Southend-on-Sea in old picture postcards

Southend-on-Sea in old picture postcards

:   Stephen Pewsey
:   Essex
:   United Kingdom
:   978-90-288-6195-4
:   144
:   EUR 16.95 Incl BTW *

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Fragmenten uit het boek 'Southend-on-Sea in old picture postcards'

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89 West Cliff Hotel.

Another fine building, the West Cliff Hotel still thrives along Westcliff Parade,

though its façade is now painted white. In this 1907 postcard, the hotel patriotically flies the St. George Cross and a cyclist pedals past a carriage in which a lady shades herselfwith a parasol. Note the ornate gas lamp and standard on the left.

90 Westward Ho! Hotel.

es1wara Ho r Hotel r We~cllff - on - Sea.

On a smaller scale, but still an imposing ediflce, was the Westward Hol, which stood on Clifftown Parade.

91 WestdiffBaths, 1902.

Southend began life as a resart for sea bathing (and drinking sea water. thought in the 18th century to be a eure for many diseasesl). but the first swimming baths were owned by the Absalom family. 'Absaloms Floating Baths' was moored offWestern Esplanade near the Pier. However, in 1 91 5, they were superseded by Westeliff Baths, built by the Couneil.

92 WestdiffBaths.

Anather view of the baths, which were enarmausly papular with residents and visitors alike. A sun deck on the seaward side was also papular. Althaugh originally a seawater baths, water was filtered and heated from 1 936. The baths were taken over by Plaistaw entrepreneur and exboxer George Walker in the 197 Os and turned inta a leisure club.

93 The Bandstand, Clifftown Parade.

Another important focus for sociallife was the bandstand. There were other bandstands. on the Pier, opposite the Kursaal, and one in Chalkwell Park. However, the main one was on Clifftown Parade. A wooden bandstand built in 1902 was such a popular venue for evening eoneert-goers that traffle jams ofbathehairs built up along the Parade, and an bye-law had to be passed banning their use after 6 p.m.l This first bandstand was transferred to Happy Valley on the Cliffs and a new iron bands tand built in 1 909. This

ornate structure, seen in this posteard from about 1950, was nicknamed the 'Wedding Cake'. It was demolished in

1 957 for a more utilitarian stage, but a new bands tand in the tradition of the 'Wedding

Cake' was ereeted for the barough eentenary celebrations in 1992.

94 Southchurch Park about 1950.

Mueh ofthe area now occupied by the attraetive estates ofThorpe Bay consisted of marshland until about 1870, when two large salt-lakes were drained. These onee stretehed from the Gasworks to Bournes Green, but two ponds were retained as ornamental features in Southehureh Park, opened to the publie in 1895, following the presentation of the land to the borough by Messrs. Baxter, Dowsett and Ingram.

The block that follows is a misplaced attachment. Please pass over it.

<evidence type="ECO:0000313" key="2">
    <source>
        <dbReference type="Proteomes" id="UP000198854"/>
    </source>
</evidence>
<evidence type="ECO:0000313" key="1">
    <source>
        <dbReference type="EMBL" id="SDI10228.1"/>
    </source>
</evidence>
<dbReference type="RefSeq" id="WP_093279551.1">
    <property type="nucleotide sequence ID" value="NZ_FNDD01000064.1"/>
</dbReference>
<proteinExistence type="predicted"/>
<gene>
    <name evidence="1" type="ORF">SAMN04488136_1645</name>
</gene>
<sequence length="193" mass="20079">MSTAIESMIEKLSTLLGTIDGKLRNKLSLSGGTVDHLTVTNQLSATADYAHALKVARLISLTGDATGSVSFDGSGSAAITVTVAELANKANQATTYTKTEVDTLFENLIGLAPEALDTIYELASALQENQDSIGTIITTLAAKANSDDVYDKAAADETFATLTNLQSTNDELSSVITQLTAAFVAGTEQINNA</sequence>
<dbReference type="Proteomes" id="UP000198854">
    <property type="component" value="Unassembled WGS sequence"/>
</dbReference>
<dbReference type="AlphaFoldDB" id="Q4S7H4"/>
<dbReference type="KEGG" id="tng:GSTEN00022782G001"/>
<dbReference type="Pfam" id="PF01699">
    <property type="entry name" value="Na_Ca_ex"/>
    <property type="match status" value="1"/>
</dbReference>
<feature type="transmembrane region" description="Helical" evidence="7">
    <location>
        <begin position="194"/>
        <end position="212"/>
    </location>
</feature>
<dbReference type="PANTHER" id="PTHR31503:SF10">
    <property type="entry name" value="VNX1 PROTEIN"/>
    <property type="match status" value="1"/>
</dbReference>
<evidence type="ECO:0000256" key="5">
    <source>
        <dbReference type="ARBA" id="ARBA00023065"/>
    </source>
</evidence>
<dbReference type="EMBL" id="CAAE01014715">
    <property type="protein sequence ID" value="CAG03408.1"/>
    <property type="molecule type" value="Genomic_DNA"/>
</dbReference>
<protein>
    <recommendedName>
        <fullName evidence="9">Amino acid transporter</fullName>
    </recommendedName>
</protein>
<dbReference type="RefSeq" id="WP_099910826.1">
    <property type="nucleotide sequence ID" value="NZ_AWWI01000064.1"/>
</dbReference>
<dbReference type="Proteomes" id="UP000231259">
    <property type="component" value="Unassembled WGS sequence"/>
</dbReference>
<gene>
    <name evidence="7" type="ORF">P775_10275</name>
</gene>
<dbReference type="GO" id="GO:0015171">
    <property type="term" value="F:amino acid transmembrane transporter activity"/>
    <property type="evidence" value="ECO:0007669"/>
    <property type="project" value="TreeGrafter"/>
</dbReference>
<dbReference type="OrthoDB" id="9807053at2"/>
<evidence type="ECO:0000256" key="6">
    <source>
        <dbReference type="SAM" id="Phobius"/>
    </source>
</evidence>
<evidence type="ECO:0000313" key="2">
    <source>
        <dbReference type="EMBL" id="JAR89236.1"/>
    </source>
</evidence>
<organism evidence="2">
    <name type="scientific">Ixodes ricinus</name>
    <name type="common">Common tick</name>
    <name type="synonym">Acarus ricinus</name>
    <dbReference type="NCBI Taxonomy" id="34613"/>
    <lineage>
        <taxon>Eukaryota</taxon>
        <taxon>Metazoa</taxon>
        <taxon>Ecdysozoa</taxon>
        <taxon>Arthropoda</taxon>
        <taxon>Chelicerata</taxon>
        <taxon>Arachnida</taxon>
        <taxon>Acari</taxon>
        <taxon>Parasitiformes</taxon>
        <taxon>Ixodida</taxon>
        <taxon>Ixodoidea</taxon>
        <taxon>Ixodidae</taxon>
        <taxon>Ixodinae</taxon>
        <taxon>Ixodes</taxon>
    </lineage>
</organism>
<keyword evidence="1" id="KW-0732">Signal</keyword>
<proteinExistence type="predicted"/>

95 Chalkwell Park

Another of Southend's valuable 'green lungs' is Chalkwell Park, bought for ;(20,000 in 1901, and covering 26 acres. This postcard view can hardly do justice to the beauty of its rose gardens.

96 Donkey Stand.

Donkey rides were onee an essential part of the Golden Mile experienee for holidaymakers. partieularly for children.

OQnK~ Stand,-5outhend-on- Sea.


97 Exhibition of Blind and Crippled Girls'Work.

This rare and poignant postcard recalls the time when Southend was an important resort for convalescence. The Shaftesbury Society had a 'Cripples' Holiday Home' at Southchurch Beach, opened in 1895;a 1907 appealfor funds begged: 'Over 4,000 of Lenden's afflicted children have been sheltered within its hospitabie walls during these twelve years; many of them have returned with straightened limbs and benefited bodies, besides having received moral and spiritual lessons which doubtless will remain as an abiding influence: 12/6 will give a crippled

child a fortnight's holiday ... contributions will be gratefully welcomed.' Another home, the St. Mary's Holdiay Home, was founded by Reverend Thomas Given- Wilson (t 1 91 6), the energetic vicar

of Plaistow, before 1891, where both needy wamen and children gained relief from slum conditions.

[ ,. SOutf.end <& Weslclitf Grap/u·c."


98 Caruival Queen.Tê Sß.

The Carnival is an enduring and mueh-loved Southend institution. The annual parade of floats and faney dress raises large amounts of money for worthy eauses and farms the high point of the tewn's tourist ealendar. It began life in 1926 as part of a fund-raising drive to help build a new Southend General Hospital, but after this was opened in Prittlewell Chase in 1 932, the Carnival, happily, eontinued. Older visitors and residents will reeall the best-loved float, the Kursaal Flyer, a mocktrain whieh led the proeession from Chalkwell Park to Southehureh Park for many years.



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